New Mulan film fails to excite fans

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Mulan is Disney’s latest in live-action remakes, and while it remains a successful retelling of a young woman discovering her power, it comes up short on character and emotion. 

The film may surprise some, however, as it is more than just a beat-for-beat recreation or joyless rehash. Unlike the recent Aladdin and Lion King, Mulan boasts significant changes to the story, for better or for worse. 

The film opens with a young Mulan chasing a chicken around her donut-shaped village. Here we see her demonstrate her qi, or jedi-like powers, as she flips and twirls with ease. 

Time passes and the carefree Mulan, now played by Liu Yifei, struggles to find a suitor and bring honor to her family. Her father Zhou, played by the underutilized Tzi Ma, recognizes Mulan’s qi, but insists that she repress it: “Qi is for warriors, not daughters.” 

I thought it was an odd choice to give Mulan these preternatural abilities. Rather than becoming a great warrior through hard work and perseverance, Mulan is born with abilities that automatically make her superior to her fellow soldiers. 

This removes much of what made the original Mulan so inspiring. Instead of “I’ll Make a Man Out of You,” we get a series of lifeless montages that showcase Mulan’s qi rather than her cleverness or determination.

The movie’s most interesting original creation, a character who could have added much-needed depth to the film, comes in the form of the witch Xianniang, played by Gong Li. Flaunting an impressive array of powers and shapeshifting abilities, she acts as a mirror image of Mulan, but offers a more complex vision of a powerful woman’s place in the world.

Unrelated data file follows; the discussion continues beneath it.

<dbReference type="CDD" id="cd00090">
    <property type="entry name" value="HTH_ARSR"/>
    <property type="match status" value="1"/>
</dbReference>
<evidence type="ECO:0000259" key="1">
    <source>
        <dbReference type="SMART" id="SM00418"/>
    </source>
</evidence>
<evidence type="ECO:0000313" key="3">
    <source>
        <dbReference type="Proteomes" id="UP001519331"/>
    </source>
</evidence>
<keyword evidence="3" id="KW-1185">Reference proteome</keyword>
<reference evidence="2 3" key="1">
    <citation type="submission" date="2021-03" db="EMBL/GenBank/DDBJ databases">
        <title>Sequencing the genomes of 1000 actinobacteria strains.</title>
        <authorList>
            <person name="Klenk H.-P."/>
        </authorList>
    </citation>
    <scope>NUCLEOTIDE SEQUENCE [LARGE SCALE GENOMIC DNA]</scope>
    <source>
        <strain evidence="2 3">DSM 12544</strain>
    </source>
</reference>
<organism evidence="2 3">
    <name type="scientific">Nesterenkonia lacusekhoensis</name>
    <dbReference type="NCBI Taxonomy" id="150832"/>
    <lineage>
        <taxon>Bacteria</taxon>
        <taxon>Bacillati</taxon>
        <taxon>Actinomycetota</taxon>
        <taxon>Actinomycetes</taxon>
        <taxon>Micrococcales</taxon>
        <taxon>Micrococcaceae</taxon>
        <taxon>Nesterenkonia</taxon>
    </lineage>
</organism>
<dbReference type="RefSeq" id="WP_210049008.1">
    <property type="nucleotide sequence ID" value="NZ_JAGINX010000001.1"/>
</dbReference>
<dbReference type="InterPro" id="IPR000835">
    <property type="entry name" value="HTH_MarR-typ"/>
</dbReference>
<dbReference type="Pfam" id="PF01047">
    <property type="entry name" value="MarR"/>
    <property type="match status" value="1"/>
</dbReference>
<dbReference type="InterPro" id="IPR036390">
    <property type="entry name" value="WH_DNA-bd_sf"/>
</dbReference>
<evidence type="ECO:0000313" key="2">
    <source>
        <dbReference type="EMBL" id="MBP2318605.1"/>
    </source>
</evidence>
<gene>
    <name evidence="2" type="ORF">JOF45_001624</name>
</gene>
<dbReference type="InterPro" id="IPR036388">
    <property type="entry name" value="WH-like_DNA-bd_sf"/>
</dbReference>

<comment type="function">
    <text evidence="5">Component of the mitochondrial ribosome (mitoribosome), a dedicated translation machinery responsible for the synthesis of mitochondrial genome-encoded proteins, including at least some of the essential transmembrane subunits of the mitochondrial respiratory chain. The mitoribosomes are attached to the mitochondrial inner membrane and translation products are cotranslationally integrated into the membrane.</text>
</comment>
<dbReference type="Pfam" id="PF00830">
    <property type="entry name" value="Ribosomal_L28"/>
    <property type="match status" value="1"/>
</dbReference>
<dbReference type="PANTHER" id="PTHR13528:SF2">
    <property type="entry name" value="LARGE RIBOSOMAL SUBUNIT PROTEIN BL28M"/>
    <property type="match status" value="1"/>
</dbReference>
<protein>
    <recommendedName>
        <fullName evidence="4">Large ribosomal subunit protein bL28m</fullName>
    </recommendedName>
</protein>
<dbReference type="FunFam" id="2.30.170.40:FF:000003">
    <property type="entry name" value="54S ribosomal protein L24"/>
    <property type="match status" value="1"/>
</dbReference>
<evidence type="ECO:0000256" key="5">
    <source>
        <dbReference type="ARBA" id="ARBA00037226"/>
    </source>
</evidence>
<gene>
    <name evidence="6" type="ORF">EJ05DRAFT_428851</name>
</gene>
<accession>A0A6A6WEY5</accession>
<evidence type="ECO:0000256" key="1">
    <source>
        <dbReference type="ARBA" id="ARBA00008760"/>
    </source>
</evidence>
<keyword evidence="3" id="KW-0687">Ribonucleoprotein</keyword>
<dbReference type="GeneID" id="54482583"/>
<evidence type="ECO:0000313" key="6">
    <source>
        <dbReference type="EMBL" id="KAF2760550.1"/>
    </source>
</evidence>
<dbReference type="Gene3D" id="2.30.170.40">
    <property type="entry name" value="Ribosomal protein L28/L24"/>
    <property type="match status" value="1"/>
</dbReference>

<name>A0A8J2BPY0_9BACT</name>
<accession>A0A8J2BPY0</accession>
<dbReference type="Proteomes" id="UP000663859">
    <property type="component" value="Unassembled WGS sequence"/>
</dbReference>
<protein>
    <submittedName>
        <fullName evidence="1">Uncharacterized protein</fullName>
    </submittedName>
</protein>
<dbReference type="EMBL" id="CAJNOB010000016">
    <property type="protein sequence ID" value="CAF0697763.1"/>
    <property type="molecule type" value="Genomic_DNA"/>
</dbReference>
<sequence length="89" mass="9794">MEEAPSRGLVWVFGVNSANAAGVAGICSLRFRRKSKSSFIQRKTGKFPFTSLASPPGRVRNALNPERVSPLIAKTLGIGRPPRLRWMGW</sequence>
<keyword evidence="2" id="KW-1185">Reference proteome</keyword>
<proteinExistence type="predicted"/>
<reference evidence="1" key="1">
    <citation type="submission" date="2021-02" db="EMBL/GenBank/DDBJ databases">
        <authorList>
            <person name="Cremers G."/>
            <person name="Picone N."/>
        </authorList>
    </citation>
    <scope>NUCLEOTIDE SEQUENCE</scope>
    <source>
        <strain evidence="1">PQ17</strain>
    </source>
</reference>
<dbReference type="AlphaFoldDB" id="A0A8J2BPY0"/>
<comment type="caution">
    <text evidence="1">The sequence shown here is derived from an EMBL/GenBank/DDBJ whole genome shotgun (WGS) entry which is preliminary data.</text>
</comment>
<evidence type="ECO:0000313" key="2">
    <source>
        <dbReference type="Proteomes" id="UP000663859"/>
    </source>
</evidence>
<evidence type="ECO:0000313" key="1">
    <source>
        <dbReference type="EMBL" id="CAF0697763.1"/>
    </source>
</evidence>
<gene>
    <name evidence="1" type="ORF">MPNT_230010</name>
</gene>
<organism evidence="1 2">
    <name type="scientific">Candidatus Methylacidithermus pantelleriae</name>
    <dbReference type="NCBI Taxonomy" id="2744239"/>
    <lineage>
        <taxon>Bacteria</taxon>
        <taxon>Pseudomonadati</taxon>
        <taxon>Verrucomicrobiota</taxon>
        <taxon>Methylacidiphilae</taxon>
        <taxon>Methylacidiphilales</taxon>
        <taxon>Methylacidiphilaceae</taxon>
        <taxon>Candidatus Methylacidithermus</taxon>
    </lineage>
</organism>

Unfortunately, Xianniang is saddled to the main villain, Böri Khan (Jason Scott Lee), who couldn’t be more banal.

With a budget of $200 million, director Niki Caro busies herself among Mulan’s many moving parts. She tends to overshoot and overcut, which can become quite distracting at times, as scenes contain a litany of sweeping angles and rapid editing. 

Despite this, Caro handles the intimacy and action adeptly, and her cinematographer Mandy Walker gives us some truly beautiful shots that made me wish I was in a movie theater. 

The fight scenes and choreography are impressive, but nothing truly memorable. Mulan attempts to imitate wuxia films, a popular genre of Chinese fiction which exaggerates martial arts to superhuman levels. 

The film certainly achieves this as Mulan kicks a javelin back at its thrower, but it seems a bit disjointed for the film to take itself so seriously while bombarding us with these moments.

If anything, Mulan is more akin to Disney’s slew of superhero movies than its predecessor. It’s fun and entertaining but virtually hollow.

 To some, the film may navigate gender satisfyingly, and to others it won’t. It’s a question that can be only answered by the girls and women who long to see more characters that look like them and speak to them. 

One thing I can say for certain, though, is that if you are already a Disney+ subscriber, wait until December to watch it and save yourself some money.